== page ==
Why It Pays Off to Provide LinkedIn Recommendations

Posted by Dawn Boyer

One of the biggest goals on LinkedIn is to obtain recommendations from past supervisors, bosses, peers, and co-workers to enrich your profile. You can never have enough. Recruiters like recommendations because they provide information that typically isn’t found on a resume or in your profile.

If you are interviewing, future employers can connect with the recommenders and find out more about you. And, they can contact your referrals to get the ‘skinny’ on your past performance.

If you are not actively looking for a job but you are more of a passive careerist, what is the point of getting involved in the recommendation process? Exposure and branding. Did you catch in the previous paragraph I noted that future employers can connect to the recommender and engage? When they hover on your name in another person’s recommendation – what do they see? Your profile. This provides you more exposure, and more eyeballs on your LinkedIn profile and name, and allows you to build your brand.

Recruiters who might be looking at other candidates for a position may see your recommendation, and view your profile. You might actually be a better candidate for the position they are trying to fill. If you include your email address or phone number in the summary section, they can easily email or pick up the phone to chat. It’s a great way to passively shop for a new job, right?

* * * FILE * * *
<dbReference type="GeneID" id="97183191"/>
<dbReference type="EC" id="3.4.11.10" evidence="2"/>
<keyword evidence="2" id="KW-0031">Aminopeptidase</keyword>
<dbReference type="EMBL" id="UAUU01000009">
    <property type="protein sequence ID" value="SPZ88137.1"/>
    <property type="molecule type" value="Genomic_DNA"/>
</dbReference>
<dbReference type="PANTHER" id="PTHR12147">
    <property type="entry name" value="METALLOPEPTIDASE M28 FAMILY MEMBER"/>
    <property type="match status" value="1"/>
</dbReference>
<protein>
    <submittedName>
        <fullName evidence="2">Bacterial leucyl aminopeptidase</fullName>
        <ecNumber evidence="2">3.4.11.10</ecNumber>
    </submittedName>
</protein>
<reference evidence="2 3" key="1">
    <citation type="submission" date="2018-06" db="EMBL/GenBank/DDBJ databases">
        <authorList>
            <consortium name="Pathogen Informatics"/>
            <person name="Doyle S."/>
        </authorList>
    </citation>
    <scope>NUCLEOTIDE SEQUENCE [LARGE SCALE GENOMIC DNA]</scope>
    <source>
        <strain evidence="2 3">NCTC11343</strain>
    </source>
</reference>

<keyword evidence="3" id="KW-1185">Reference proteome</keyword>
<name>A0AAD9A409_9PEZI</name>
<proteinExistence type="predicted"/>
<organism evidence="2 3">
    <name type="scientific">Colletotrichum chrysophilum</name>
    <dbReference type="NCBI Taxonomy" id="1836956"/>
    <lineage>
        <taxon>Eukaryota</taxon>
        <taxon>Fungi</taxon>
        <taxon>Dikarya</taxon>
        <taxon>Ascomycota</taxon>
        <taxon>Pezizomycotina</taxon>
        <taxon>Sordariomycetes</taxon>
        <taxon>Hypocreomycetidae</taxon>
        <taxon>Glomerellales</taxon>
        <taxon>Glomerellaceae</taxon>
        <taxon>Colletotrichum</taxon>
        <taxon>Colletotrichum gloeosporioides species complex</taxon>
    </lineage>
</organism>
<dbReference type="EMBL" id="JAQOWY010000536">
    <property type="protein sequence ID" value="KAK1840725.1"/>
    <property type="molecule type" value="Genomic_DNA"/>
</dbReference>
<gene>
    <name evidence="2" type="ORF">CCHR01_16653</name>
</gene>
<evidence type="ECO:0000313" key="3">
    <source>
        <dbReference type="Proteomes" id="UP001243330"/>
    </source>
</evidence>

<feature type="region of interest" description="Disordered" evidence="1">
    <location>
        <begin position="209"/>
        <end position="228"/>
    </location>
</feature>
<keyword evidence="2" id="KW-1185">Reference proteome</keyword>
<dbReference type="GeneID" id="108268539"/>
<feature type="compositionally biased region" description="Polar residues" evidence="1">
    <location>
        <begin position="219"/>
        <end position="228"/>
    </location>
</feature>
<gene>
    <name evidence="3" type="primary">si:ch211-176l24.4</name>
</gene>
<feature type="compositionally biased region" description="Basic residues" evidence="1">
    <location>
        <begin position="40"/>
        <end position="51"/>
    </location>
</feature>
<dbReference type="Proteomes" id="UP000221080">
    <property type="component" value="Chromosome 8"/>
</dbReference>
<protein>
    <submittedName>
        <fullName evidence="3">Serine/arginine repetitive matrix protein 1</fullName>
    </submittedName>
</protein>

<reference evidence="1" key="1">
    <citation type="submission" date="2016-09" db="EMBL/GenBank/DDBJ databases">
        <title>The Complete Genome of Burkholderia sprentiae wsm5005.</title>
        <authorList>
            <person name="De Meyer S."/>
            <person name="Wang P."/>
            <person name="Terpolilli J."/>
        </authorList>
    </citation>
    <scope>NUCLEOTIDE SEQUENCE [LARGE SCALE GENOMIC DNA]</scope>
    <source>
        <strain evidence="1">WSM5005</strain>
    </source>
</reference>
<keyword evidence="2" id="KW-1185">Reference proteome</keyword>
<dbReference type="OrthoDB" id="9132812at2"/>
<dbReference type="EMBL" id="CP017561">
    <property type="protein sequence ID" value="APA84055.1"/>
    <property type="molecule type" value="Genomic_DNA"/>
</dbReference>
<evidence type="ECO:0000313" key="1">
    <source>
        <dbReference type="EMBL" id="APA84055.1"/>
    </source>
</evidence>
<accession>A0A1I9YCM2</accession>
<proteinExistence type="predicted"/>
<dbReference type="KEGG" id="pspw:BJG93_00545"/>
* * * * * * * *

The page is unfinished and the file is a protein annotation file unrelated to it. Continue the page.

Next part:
Who do you want to provide recommendations for? Look for the movers and shakers in the industry or profession you work or worked in. Look for your LinkedIn connections who have vast numbers of folks connecting to them. Search out profile owners who have a huge following. Look at the company profiles for businesses you used to work for and see if there are any employees showing on the profile for whom you can provide recommendations.

On some company pages you may even see profile owners in a listing for ‘most recommended.’ Clicking on that profile might take you to the profile where you can send a connection invitation to a high-powered, industry expert. Once they accept your invitation to connect, that leads more people to look at your profile because they want to connect to that mover and shaker, too!

Remember that exposure – in a good way – is vital to branding yourself and increasing your public relations to a new and potential strategic alliance. Get your name in front of past co-workers – they may remember what a great job you did and realize you are still a great job candidate. Many companies are realizing that alumni job candidates are even more valuable as rehires than brand new employees who come to the job as strangers. Recognizing your name as a referral may prompt fond memories of your past performance…and result in an interview phone call!

Dawn Boyer is a career services coach, social media management, human resources, and business development consultant. Follow Dawn on Twitter @Dawn_Boyer.


This entry was posted on Tuesday, April 02, 2013 7:05 am

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